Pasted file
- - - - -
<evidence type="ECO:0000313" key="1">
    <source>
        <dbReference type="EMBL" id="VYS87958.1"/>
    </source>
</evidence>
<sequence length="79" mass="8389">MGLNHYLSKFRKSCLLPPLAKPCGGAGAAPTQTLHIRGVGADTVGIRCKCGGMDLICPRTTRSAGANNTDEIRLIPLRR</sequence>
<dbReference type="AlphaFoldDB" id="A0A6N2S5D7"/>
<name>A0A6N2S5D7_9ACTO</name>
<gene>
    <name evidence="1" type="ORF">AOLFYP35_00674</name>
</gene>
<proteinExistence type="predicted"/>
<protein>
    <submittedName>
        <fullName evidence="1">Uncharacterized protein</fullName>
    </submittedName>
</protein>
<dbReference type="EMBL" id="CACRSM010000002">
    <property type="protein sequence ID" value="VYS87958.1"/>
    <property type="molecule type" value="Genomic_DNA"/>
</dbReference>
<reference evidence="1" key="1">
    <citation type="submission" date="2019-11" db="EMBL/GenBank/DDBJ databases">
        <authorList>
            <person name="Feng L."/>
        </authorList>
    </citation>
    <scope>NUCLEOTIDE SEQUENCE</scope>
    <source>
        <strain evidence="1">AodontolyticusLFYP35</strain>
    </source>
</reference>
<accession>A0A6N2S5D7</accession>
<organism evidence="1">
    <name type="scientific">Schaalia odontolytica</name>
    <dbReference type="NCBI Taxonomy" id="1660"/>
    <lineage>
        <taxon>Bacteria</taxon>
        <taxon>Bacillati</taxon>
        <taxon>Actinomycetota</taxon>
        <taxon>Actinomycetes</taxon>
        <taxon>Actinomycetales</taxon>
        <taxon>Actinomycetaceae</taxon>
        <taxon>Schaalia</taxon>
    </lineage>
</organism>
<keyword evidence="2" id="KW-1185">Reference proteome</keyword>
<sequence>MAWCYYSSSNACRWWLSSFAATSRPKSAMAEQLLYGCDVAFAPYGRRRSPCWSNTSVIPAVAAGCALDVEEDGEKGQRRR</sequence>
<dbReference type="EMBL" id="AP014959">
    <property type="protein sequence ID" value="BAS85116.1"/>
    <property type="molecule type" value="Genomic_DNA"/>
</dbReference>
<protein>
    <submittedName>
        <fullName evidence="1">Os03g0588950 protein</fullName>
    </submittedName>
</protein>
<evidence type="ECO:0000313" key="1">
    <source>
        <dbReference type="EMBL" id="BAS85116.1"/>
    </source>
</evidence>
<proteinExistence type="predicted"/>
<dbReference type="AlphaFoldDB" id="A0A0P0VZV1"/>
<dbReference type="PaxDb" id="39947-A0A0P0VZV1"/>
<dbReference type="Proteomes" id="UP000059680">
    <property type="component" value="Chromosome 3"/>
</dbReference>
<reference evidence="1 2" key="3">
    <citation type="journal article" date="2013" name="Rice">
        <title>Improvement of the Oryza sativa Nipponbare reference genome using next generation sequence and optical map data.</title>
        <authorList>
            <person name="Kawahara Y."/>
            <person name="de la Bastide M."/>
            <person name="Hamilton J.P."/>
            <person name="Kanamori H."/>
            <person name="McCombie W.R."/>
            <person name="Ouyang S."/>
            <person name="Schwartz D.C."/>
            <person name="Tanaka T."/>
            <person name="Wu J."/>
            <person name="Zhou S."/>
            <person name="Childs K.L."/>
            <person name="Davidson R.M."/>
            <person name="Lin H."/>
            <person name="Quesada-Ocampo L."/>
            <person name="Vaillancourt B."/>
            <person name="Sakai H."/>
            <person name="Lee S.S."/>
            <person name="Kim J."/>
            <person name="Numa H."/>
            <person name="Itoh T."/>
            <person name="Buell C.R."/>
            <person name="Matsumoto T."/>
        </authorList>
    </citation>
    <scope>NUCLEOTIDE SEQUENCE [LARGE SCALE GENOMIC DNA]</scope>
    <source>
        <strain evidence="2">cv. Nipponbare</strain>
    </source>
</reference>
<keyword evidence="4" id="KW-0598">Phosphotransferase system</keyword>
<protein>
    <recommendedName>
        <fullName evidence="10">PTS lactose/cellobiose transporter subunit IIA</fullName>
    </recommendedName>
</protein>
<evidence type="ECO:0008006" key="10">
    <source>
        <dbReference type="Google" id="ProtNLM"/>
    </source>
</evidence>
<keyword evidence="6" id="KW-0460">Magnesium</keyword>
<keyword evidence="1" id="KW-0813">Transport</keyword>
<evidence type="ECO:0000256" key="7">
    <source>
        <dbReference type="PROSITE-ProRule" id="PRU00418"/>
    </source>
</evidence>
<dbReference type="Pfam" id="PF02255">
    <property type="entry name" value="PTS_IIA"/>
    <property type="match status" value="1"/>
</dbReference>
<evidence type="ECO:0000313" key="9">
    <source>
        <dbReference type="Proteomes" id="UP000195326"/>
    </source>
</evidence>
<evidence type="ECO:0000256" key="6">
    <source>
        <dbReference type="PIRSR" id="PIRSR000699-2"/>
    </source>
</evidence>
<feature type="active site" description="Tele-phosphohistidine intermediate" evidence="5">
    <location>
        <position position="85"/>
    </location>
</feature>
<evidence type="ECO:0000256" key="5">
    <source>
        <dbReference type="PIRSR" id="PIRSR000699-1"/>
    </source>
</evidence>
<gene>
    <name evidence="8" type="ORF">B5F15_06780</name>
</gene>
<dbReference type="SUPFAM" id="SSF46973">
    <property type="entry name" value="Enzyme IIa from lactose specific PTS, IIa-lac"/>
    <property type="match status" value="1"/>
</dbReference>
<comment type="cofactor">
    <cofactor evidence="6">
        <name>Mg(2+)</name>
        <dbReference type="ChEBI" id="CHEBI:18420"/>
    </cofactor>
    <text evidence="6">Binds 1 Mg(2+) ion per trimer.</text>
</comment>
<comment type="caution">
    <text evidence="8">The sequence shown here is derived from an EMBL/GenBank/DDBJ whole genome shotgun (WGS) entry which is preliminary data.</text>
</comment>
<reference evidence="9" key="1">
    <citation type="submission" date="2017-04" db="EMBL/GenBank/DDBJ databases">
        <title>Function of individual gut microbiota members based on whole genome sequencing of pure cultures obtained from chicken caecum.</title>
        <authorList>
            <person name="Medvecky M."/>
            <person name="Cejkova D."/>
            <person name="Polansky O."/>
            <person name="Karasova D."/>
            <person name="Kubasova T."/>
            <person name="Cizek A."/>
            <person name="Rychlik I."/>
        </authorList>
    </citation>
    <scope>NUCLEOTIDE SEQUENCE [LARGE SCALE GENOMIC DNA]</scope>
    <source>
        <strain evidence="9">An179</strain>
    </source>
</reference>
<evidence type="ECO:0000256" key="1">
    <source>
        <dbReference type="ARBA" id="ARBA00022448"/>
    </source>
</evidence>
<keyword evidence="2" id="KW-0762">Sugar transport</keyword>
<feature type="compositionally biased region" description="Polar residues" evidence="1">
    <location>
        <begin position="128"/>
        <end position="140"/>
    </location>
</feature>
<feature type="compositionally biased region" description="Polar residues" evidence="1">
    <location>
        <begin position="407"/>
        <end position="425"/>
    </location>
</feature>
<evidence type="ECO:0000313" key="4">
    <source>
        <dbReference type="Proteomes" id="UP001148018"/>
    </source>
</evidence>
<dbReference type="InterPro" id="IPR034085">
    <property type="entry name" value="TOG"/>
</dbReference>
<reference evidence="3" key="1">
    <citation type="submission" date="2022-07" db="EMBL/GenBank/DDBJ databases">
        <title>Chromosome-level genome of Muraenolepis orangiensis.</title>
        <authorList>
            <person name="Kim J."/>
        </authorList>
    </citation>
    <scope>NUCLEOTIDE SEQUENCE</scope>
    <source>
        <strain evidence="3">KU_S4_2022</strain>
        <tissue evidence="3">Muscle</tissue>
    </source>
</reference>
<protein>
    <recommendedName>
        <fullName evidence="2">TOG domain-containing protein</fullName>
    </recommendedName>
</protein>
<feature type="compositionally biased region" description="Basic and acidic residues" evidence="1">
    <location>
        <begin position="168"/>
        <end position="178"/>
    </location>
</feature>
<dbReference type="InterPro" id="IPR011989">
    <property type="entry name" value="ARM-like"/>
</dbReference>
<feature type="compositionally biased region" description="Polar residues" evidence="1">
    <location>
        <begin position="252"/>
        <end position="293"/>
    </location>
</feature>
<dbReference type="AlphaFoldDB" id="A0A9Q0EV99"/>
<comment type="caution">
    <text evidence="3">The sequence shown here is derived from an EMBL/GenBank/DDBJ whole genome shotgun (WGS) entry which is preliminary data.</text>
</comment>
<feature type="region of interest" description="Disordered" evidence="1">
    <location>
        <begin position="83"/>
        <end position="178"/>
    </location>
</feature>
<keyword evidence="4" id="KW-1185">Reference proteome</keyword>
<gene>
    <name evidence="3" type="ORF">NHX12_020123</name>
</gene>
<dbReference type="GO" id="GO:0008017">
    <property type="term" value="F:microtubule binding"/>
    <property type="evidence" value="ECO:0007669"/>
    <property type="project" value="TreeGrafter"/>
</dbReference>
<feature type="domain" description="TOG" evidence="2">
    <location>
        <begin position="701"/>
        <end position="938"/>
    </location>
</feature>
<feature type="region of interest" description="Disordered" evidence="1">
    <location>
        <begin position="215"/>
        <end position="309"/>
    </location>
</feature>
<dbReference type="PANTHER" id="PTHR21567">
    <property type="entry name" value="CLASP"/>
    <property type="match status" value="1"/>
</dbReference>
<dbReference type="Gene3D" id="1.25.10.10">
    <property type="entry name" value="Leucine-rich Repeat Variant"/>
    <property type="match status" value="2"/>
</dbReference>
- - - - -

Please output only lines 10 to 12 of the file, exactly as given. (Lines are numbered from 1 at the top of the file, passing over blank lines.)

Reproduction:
    <name evidence="1" type="ORF">AOLFYP35_00674</name>
</gene>
<proteinExistence type="predicted"/>